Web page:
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Choosing the Best Finding Aids
Selecting the best or most appropriate finding aid for identifying sources depends almost entirely on the context of your research assignment. There is no single database or web search interface that will work for every research context; instead, you'll need to match your specific research needs to a variety of options.
Library catalog searches (i.e., Primo) can be the better choice when you are seeking in-depth, book-length treatments of a topic.
Multidisciplinary databases (i.e., JSTOR) can be the most appropriate choice when you just want to get a sense of what's available on a topic and when it isn't so important that you pay attention to disciplinary lenses.
Subject databases (i.e., Historical Abstracts) are the best choice for identifying the widest range of sources on a topic within a specific academic discipline. Recommended subject databases for each discipline can be found on the "articles" tab in each library subject guide.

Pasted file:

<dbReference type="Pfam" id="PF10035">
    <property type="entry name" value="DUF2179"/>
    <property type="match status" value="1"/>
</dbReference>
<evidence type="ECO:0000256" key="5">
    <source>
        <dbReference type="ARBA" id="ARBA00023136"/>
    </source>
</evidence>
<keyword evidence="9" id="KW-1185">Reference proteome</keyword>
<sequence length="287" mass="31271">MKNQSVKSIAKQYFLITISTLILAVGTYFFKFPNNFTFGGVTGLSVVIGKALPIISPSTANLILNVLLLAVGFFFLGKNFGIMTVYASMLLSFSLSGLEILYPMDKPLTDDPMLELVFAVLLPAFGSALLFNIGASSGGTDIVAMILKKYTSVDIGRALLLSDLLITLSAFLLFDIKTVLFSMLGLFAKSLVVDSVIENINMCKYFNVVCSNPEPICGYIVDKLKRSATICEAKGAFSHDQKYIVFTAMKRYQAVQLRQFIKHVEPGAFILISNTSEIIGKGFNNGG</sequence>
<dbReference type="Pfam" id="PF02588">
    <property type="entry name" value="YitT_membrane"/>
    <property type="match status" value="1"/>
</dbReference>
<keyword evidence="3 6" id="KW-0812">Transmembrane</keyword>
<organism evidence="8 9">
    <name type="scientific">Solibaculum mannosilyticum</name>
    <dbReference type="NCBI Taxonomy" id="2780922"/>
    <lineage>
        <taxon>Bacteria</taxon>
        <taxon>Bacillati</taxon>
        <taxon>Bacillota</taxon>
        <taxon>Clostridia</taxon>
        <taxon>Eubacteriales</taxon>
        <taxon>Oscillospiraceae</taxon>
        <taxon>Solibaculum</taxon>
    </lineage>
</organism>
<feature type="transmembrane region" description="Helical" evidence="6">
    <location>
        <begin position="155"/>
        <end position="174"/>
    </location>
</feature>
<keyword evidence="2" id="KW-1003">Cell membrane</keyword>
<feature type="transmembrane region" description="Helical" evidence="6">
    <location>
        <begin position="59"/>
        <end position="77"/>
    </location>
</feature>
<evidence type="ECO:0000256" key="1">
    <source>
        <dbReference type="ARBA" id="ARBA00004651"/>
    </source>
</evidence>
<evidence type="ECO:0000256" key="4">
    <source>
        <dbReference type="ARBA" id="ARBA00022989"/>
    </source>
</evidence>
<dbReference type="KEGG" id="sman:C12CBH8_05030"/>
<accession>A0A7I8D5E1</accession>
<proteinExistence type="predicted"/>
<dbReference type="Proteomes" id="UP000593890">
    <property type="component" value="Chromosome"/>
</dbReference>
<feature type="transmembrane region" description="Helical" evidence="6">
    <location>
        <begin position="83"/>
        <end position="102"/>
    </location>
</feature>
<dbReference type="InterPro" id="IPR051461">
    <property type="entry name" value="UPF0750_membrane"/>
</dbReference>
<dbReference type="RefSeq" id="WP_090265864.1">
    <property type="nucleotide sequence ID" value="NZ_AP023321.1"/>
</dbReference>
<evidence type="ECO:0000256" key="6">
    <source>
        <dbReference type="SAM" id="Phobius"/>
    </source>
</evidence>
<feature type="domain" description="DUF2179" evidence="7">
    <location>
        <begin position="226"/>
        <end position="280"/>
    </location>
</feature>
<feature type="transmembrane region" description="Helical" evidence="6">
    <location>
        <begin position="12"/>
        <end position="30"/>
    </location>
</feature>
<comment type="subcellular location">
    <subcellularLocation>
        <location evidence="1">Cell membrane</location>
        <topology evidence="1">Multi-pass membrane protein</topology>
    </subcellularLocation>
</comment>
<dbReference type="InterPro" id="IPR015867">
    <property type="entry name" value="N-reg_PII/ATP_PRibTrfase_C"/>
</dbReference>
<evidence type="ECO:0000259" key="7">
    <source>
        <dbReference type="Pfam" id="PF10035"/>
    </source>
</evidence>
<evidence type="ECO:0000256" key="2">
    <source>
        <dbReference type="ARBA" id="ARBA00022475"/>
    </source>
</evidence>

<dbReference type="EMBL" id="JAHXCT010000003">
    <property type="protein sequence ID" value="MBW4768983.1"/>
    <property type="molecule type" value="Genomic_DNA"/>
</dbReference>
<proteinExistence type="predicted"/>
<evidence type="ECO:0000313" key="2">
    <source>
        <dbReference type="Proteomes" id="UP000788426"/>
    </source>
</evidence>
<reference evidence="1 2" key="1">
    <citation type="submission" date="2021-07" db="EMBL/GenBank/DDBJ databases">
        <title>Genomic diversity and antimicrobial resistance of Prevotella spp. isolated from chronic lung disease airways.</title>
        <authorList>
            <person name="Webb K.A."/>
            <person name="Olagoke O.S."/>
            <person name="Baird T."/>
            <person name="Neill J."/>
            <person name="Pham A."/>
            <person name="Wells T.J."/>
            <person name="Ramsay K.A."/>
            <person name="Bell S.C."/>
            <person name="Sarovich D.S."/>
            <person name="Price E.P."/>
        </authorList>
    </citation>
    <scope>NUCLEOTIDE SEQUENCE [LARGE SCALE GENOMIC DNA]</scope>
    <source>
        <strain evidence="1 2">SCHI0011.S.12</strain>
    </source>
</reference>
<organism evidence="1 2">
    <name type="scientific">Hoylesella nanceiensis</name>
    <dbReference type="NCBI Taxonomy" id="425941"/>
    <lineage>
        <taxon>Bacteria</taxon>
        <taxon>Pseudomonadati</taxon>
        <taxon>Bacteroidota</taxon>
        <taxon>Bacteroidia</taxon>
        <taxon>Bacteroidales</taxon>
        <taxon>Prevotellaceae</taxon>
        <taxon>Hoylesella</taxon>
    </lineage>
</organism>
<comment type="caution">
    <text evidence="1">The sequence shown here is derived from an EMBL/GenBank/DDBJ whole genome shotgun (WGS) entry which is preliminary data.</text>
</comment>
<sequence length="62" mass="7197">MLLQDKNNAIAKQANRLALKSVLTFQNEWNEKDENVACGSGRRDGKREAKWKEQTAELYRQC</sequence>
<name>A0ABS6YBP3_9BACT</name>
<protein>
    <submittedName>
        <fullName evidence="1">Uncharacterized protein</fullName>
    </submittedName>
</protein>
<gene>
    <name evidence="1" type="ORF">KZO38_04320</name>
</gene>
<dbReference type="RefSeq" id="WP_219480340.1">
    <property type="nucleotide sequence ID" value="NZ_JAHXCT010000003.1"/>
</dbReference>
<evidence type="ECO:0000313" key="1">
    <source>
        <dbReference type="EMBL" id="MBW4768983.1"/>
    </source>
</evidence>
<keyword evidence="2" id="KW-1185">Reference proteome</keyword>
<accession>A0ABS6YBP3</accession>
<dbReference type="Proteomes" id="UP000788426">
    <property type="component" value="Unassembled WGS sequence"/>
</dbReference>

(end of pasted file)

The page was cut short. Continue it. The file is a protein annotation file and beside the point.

These e-journal collections provide access to many scholarly journals but they are more limited in coverage compared to subject databases.
JSTOR This link opens in a new window
An interdisciplinary journal archive. It includes archives of over one thousand leading academic journals across the humanities, social sciences, and sciences, as well as select monographs and other materials valuable for academic work.
Project MUSE This link opens in a new window
Interdisciplinary database includes books and articles from scholarly publishers with focus on humanities and social science.
General Database Search Tips
Try these strategies to become a better, more efficient searcher -- and help you find articles that you can actually use:
- Build your search vocabulary -- keep a running list of key words, phrases, concepts, synonyms, and any related terms or ideas that you find.
- Use advanced search features -- narrow your search with "AND," expand your search with "OR," or search in specified fields (i.e., author, title, publication, abstract).
- Use search limits -- control the types of results you get (academic journals? language?) and how they are displayed (date? relevance?) so that you're only looking at results you can use.
- Try multiple searches and evaluate -- try to figure out why you got the results you did, and adjust your search until you get closer to results you can use.
- Use database descriptors -- once you find an article that looks good, see what descriptors or "subject headings" were assigned to it in the database. You can use these to search only for articles that have the same descriptors attached.